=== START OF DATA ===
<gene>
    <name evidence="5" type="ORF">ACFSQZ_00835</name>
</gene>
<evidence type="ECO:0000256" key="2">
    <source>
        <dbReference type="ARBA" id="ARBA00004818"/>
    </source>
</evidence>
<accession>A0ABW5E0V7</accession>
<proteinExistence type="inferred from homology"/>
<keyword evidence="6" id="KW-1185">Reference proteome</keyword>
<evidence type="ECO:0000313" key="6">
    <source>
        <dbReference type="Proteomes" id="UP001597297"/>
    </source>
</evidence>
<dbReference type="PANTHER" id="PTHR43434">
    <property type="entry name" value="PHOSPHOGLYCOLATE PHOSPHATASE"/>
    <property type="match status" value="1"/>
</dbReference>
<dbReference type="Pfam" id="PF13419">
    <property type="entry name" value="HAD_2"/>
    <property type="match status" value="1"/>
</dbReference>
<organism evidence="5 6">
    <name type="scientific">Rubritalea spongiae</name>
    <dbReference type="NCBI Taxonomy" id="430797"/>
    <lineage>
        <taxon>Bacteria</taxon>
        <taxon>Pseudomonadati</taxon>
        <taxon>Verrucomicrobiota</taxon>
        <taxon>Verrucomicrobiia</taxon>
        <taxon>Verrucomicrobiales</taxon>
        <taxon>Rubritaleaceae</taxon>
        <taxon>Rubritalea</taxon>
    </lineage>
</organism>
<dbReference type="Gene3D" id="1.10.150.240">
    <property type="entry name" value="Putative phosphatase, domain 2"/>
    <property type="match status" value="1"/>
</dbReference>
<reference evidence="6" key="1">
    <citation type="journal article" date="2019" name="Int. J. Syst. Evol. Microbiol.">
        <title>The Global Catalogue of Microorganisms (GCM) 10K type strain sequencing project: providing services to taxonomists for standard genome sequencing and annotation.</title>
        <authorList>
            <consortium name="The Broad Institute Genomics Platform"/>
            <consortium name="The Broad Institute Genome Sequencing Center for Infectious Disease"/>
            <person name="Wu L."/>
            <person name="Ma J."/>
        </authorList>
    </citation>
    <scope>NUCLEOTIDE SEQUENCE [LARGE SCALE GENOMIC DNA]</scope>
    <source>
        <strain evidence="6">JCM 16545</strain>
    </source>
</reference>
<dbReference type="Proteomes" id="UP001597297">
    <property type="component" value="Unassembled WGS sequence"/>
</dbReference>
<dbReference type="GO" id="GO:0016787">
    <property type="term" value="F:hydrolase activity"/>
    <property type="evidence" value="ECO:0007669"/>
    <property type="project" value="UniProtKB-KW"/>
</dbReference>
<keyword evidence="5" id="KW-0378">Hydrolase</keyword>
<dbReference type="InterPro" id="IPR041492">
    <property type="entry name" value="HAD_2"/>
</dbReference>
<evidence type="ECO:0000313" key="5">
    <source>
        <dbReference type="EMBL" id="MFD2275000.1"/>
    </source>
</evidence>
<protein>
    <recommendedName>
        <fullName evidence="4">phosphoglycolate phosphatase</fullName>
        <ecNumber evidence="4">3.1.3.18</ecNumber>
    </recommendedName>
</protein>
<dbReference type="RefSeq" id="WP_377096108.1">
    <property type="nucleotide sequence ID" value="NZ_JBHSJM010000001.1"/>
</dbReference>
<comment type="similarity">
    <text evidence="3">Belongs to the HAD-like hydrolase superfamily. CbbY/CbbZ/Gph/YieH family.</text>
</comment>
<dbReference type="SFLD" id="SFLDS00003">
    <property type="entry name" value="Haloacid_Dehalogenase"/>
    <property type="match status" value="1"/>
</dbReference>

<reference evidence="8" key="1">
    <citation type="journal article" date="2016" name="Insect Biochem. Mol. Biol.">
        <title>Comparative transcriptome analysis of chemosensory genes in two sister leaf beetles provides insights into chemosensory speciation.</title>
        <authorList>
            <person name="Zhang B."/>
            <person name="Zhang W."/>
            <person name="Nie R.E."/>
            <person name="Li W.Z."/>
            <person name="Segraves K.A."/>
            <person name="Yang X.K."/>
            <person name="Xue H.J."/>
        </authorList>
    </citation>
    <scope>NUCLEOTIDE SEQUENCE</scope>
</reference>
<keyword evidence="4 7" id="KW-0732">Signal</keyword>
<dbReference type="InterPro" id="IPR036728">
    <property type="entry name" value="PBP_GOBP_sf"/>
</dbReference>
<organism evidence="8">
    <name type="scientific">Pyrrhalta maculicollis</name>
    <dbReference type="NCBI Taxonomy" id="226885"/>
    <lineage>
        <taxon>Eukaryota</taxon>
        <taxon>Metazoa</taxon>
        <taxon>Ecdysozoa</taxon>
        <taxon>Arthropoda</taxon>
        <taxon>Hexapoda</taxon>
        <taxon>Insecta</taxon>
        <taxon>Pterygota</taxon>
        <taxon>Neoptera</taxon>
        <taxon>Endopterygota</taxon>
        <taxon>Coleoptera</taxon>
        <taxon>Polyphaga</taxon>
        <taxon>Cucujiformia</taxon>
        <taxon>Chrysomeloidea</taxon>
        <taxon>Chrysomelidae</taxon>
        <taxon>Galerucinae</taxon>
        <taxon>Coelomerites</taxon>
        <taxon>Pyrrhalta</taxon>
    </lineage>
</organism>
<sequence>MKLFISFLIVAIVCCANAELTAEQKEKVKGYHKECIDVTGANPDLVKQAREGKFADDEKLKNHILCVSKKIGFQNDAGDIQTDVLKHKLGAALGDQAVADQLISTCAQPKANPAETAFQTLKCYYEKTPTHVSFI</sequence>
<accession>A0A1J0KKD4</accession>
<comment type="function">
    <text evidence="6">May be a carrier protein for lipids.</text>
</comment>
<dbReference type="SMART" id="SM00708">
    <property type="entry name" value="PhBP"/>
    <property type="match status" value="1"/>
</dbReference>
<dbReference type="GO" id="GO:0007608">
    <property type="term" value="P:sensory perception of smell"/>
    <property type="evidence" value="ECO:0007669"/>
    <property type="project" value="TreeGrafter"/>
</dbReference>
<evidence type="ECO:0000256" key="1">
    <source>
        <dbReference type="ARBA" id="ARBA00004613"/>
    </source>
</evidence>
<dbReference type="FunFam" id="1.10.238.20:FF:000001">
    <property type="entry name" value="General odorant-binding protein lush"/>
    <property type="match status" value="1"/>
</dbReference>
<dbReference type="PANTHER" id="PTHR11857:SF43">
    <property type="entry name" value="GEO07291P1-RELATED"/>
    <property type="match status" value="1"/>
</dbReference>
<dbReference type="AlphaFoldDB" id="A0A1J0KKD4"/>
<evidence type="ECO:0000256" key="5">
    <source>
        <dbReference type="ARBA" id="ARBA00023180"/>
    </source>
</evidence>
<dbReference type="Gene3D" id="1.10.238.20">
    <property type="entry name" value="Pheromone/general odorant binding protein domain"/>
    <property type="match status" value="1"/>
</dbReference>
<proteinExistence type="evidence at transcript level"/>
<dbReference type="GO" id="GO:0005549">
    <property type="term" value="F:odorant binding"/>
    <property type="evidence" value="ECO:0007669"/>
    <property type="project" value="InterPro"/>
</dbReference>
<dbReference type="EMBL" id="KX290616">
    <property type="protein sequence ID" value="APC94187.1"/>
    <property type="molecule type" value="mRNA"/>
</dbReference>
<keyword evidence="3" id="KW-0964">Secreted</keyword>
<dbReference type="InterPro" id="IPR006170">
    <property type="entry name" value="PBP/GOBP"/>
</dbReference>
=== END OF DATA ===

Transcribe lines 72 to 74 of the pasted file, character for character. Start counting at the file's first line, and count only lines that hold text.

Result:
    </source>
</evidence>
<protein>